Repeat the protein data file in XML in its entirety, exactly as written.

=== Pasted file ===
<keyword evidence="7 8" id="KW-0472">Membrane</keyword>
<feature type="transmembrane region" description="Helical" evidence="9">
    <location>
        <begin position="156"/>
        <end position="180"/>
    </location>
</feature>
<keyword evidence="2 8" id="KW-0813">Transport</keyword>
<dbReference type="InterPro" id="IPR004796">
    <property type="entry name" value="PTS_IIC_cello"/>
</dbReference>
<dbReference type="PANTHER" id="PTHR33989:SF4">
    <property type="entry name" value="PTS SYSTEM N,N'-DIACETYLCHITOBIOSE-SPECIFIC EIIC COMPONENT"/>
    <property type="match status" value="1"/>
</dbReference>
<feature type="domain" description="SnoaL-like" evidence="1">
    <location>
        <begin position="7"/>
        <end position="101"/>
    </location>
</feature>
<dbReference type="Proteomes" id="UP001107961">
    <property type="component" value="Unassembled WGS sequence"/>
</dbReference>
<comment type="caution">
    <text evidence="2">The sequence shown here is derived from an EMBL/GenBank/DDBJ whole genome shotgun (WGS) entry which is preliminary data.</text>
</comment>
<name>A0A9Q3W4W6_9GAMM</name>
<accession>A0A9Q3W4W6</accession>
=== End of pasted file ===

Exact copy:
<keyword evidence="7 8" id="KW-0472">Membrane</keyword>
<feature type="transmembrane region" description="Helical" evidence="9">
    <location>
        <begin position="156"/>
        <end position="180"/>
    </location>
</feature>
<keyword evidence="2 8" id="KW-0813">Transport</keyword>
<dbReference type="InterPro" id="IPR004796">
    <property type="entry name" value="PTS_IIC_cello"/>
</dbReference>
<dbReference type="PANTHER" id="PTHR33989:SF4">
    <property type="entry name" value="PTS SYSTEM N,N'-DIACETYLCHITOBIOSE-SPECIFIC EIIC COMPONENT"/>
    <property type="match status" value="1"/>
</dbReference>
<feature type="domain" description="SnoaL-like" evidence="1">
    <location>
        <begin position="7"/>
        <end position="101"/>
    </location>
</feature>
<dbReference type="Proteomes" id="UP001107961">
    <property type="component" value="Unassembled WGS sequence"/>
</dbReference>
<comment type="caution">
    <text evidence="2">The sequence shown here is derived from an EMBL/GenBank/DDBJ whole genome shotgun (WGS) entry which is preliminary data.</text>
</comment>
<name>A0A9Q3W4W6_9GAMM</name>
<accession>A0A9Q3W4W6</accession>